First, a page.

These reparations began to be paid out in 1952, and have been ongoing ever since, but in 2009 revelations came out concerning massive fraud within the Claims Conference, the Jewish organization placed in charge of handling the reparations payments from Germany. The fraud, which has resulted in arrests, took the form of “recruiters” going out into the community and signing up Jews to file bogus claims as Holocaust victims. The scheme apparently went on for at least 16 years, dating back to 1993, with Claims Conference employees knowingly processing the fraudulent claims and the recruiters and would-be “survivors” collecting a share. How much money was involved? No one seems to know, and here in part is what I wrote on that matter:
Also interesting to note is that estimates of the total amount stolen have gone steadily upward with the passage of time. In December of 2009, roughly a month after the irregularities were discovered, the figure was put at $5 million. By February of 2010 this had risen to $7 million, and in November of 2010 to $42 million. Today, as I said, the number stands at $57 million, although officials acknowledge it could rise even higher. All of this, keep in mind, has been paid for by the German taxpayers.
Apparently now the fraud is expected to rise above even the $57 million mark. The Jewish newspaper, The Forward, has published a story headlined—“Was Holocaust Fraud at Claims Conference Even Worse than Believed?”—informing us, among other things, that court papers have been filed suggesting that federal prosecutors are attempting to clamp a lid on evidence that the fraud may be “even more widespread than the FBI and the U.S. Attorney’s office have so far revealed.”
In their court papers, prosecutors request that defense attorneys be barred from “eliciting testimony or introducing evidence at trial concerning purported improprieties in the Claims Conference’s administration of other compensation programs, including Germany’s Slave Labor Program and the Fund for Victims of Medical Experiments and Other Injuries.”
When asked about these references, a Claims Conference spokesman told the Forward: “The Claims Conference was a victim of an organized, complex crime. We will not comment on the defendants’ legal strategies and possible defense theories.”
The U.S. Attorney’s Office for the Southern District of New York also declined to comment beyond the statements contained in the prosecutors’ filing.
But some survivors who have long been critical of the Claims Conference are disappointed with the prosecutors’ request.
“It is very unfortunate to see the United States Attorney trying to prevent disclosure of the evidence of misconduct inside the Claims Conference,” said Leo Rechter, president of the National Association of Jewish Holocaust Survivors. “Grassroots survivor leaders have been trying for years to get law enforcement and elected officials to probe the lack of transparency and lack of accountability within the Claims Conference.”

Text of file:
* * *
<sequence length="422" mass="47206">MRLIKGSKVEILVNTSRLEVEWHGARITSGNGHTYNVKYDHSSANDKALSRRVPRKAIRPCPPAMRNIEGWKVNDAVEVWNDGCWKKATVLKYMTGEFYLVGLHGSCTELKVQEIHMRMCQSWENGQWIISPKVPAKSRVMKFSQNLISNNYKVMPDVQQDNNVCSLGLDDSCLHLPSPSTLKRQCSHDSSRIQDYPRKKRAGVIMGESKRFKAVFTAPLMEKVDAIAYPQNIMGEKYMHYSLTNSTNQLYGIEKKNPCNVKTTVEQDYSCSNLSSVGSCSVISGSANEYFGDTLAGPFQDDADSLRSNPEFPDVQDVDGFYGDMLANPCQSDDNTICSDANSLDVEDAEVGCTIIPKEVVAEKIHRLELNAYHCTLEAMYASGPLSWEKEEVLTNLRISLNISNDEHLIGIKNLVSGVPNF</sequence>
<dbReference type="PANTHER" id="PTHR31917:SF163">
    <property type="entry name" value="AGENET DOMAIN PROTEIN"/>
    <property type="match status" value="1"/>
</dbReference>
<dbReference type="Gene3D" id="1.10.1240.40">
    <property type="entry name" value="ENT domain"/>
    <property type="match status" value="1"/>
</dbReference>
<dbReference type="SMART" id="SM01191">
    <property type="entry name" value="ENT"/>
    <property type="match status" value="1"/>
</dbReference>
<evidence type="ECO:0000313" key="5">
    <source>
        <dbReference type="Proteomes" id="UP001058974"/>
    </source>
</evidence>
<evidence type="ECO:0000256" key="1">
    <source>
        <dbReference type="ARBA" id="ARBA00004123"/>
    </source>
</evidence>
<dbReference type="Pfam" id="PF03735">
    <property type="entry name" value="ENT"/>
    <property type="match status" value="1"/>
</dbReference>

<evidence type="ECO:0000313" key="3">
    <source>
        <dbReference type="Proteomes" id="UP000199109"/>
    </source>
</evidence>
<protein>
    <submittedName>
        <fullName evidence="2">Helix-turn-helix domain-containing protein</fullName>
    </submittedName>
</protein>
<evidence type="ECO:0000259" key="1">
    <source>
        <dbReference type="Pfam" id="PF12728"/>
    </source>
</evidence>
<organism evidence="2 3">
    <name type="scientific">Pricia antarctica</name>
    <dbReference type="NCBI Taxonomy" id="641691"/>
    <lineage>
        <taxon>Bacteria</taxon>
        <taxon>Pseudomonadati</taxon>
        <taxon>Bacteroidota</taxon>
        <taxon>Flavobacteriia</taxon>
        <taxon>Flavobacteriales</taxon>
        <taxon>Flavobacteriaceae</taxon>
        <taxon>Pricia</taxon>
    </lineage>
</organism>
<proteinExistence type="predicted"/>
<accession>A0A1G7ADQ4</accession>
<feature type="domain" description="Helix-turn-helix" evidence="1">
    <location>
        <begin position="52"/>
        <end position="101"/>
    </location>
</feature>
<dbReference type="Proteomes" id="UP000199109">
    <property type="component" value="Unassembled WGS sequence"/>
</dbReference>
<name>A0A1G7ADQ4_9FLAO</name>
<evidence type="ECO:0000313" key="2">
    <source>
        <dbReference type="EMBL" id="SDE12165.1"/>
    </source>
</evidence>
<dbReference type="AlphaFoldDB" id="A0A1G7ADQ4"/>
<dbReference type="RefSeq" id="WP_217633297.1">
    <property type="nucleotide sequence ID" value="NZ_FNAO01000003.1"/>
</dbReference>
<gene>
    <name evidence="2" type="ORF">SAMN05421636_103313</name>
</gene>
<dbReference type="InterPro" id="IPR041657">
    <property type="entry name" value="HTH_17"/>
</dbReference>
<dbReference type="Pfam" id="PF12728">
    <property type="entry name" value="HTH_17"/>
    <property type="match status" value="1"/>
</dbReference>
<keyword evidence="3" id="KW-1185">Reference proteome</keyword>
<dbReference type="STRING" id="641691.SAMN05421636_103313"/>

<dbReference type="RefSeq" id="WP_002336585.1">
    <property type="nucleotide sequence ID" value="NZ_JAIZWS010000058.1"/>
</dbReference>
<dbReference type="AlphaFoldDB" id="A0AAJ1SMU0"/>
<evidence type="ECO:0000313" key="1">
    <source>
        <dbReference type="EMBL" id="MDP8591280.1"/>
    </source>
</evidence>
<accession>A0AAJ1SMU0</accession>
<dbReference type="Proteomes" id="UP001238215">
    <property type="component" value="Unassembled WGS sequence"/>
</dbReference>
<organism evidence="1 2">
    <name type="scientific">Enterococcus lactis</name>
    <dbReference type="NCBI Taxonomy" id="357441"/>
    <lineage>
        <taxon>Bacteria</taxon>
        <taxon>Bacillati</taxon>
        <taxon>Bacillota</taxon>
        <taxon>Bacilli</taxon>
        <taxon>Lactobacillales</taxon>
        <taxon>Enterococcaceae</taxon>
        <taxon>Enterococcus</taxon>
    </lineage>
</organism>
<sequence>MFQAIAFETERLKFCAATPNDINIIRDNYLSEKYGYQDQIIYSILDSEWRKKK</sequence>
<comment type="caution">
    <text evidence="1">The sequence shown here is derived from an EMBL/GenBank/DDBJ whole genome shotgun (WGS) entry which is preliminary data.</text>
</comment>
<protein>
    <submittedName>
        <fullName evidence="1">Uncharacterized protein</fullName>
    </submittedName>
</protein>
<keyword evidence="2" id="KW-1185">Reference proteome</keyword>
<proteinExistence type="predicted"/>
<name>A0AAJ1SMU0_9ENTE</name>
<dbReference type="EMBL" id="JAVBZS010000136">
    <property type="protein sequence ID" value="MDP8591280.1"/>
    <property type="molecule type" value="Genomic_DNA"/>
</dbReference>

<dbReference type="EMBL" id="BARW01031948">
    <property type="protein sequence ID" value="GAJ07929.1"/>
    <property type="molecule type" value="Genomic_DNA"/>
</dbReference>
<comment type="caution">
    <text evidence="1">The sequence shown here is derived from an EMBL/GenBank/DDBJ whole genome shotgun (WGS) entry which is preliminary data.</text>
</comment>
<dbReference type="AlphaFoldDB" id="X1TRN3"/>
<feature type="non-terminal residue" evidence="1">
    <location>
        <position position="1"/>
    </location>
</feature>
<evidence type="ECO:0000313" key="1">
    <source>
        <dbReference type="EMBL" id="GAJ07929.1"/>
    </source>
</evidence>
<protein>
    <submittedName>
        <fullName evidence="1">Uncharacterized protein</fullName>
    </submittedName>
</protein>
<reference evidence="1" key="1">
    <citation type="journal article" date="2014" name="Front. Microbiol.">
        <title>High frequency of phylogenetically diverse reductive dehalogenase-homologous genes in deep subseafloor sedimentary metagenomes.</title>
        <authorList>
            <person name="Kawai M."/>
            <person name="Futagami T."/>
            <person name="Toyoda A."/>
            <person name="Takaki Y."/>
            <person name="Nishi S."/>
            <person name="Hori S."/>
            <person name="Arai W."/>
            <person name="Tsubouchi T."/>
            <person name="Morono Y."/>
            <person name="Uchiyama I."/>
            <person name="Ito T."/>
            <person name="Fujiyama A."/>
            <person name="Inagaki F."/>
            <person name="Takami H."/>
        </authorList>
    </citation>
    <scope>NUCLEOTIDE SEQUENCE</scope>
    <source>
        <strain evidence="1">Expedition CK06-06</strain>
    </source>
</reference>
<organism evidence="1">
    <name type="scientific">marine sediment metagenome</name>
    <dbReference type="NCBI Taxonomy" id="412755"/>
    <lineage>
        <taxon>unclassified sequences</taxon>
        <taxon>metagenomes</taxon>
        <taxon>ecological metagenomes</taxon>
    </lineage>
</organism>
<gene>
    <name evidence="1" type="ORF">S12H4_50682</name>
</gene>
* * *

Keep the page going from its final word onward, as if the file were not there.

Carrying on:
As I had noted previously, the Claims Conference oversees a number of funds—all designated for reparations, but individually applicable only to certain claimants and in certain circumstances. For instance there is an “Article 2 Fund,” which provides lifetime pensions for anyone held in a concentration camp, ghetto, or who worked on a forced labor battalion, as well as a “Hardship Fund,” offering payments to any Jew who emigrated to the West from Soviet-bloc countries. So far the fraud accusations have centered on claims paid out from these two funds alone. But in addition to the Article 2 and Hardship funds, the Claims Conference also oversees a number of other funds as well, and this is what is alluded to by the words “other compensation programs” in the court papers filed by prosecutors. Apparently, if The Forward report is correct, defense attorneys are attempting to introduce evidence of fraud hitting the two other funds mentioned, and possibly others as well.
So far at least 31 people have been arrested, a good many of whom have already pled guilty. However, three of the arrestees are about to come to trial, including 55–year-old Semen Domnitser, who oversaw the Hardship and Article 2 funds, and as The Forward notes, “the government’s motions suggest, for the first time, that additional cases of fraud may have taken place.”
The disclosures of massive fraud at the Claims Conference has been a public relations nightmare for what has been often referred to as “the Holocaust industry.” So far, no one who held a top leadership position at the Claims Conference has been charged. Yet how is it possible that fraud of this magnitude could go on for 16 years with the organization’s president or some other top executive leader not getting wise to it?
And now, of course, we have prosecutors attempting to suppress evidence that the fraud may have been much larger than heretofore revealed. Why would prosecutors do that? Who benefits?
In addition to processing fraudulent claims, the Claims Conference has also allocated money to a variety of Jewish organizations for dubious uses, including the holding of an annual “March of the Living,” in which Jews from all over the world are transported to Poland where they march between two former concentration camps, Auschwitz and Birkenau, ostensibly to “strengthen their sense of Jewish identity.” And German taxpayers foot the bill. Claims Conference grants to the March of the Living had totaled more than $7.4 million as of the year 2007.